Most of this block consists of finely laminated, fetid limestones (Figure 17c). Although the limestones are for the most part evenly laminated, they may also be irregularly laminated and analogous to the ‘crinkly’ laminites of the A4 carbonates (Schröder, 2000), which suggests the influence of benthic microbial mats. Beds of massive mudstone, 10 to 20 cm thick, are interbedded with the thinly laminated carbonates (Figure 17d). Similar intercalated massive mudstones are characteristic of the A4 carbonate ‘stringer’ where they occur as event beds, probably emplaced through off-shelf transport of muds during storms. The irregularly laminated facies becomes more abundant at the top of the interval, which is capped by a meter-thick interval of stratiform to digitate stromatolites. In plan view, the stromatolites form clusters of curvilinear crests (Figure 17e), suggesting colonization of wave ripples by benthic microbial mats in a shallow-water environment. The stromatolitic facies is directly overlain by 20 cm of black, organic-rich shale. The occurrence of such black shales in this succession supports the notion of ‘Dhahaban’ carbonate-evaporite source rocks in the Ghaba Salt Basin (Terken and Frewin, 2000).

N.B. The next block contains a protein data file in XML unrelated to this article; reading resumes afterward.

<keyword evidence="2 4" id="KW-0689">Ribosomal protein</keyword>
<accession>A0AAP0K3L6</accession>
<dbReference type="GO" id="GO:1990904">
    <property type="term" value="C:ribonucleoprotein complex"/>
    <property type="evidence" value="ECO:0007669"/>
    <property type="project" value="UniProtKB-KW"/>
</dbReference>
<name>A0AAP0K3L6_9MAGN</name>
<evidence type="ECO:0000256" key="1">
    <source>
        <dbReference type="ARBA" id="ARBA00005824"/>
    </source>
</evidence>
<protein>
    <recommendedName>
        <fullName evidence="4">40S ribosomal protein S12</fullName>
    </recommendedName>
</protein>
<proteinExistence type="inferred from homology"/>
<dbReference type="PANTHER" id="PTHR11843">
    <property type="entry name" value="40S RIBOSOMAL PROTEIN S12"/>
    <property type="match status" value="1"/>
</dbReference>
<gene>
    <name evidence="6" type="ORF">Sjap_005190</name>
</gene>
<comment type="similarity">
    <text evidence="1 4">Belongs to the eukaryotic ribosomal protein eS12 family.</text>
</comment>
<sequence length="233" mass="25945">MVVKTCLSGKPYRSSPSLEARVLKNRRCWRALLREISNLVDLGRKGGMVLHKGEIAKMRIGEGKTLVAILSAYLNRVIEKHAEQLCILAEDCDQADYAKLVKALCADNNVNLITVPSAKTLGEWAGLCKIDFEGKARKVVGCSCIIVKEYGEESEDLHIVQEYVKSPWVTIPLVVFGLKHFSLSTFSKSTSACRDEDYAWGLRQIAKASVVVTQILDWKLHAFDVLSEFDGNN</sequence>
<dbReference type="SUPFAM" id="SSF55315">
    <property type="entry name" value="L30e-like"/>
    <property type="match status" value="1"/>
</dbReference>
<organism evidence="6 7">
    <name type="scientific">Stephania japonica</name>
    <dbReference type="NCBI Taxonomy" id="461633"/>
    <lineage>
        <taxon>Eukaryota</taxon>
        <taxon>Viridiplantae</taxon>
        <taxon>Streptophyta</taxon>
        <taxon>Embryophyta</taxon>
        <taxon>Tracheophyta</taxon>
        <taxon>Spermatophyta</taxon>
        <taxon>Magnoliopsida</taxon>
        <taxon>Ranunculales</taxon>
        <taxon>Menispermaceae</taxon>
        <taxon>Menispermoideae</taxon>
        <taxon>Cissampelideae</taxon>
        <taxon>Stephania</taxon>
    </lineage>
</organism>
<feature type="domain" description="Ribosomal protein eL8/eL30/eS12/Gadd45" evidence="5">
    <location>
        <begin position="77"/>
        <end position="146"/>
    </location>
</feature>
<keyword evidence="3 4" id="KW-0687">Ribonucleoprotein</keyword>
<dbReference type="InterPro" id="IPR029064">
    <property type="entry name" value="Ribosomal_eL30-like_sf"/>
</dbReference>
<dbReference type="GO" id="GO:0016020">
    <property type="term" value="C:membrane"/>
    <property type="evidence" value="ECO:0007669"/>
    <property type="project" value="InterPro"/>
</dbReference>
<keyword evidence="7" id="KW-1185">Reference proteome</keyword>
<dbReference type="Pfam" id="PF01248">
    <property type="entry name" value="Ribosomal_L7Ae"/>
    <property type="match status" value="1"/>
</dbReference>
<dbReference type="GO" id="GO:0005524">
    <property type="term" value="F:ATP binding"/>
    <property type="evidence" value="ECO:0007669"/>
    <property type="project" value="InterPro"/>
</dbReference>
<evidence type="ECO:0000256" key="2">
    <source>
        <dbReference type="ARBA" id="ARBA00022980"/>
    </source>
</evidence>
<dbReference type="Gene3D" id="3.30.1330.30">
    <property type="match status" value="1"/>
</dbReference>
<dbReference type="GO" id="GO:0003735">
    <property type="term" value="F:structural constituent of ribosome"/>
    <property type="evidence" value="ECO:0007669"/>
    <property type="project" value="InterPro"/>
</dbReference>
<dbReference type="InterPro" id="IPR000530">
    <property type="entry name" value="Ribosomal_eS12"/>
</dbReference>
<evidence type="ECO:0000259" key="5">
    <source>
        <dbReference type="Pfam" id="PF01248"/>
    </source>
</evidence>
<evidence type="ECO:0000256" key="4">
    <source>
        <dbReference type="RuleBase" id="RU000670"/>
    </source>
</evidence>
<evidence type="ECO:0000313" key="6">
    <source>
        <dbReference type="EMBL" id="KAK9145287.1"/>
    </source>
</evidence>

The black shale is in turn overlain by 30 cm of crudely laminated dolostone and then by white anhydrite, about 80 cm thick (Figure 17f). The anhydrite layer is overlain by several meters of banded pink, white, and brick-red halite (Figure 17g) with thin intercalated layers of rippled red siltstone (Figure 17h). Thus, red siltstones, which have been observed elsewhere in the Ghaba Basin diapirs (Qarn Sahmah, Figure 12h), are present in the Ara Group sedimentary succession. Furthermore, deep exploration drilling in the central (Al Noor) and southern part (Harweel area) of the South Oman Salt Basin intersected thick sequences of coarse, immature red clastics within the Ara salt deposits (Figure 21). The clastics are considered to represent relatively proximal erosion products of the uplifted western margin of the South Oman Salt Basin that underwent compressional and/or strike-slip deformation during the later stages of basin development (see tectonic boundary with Ghudun-Kasfah High on Figure 2).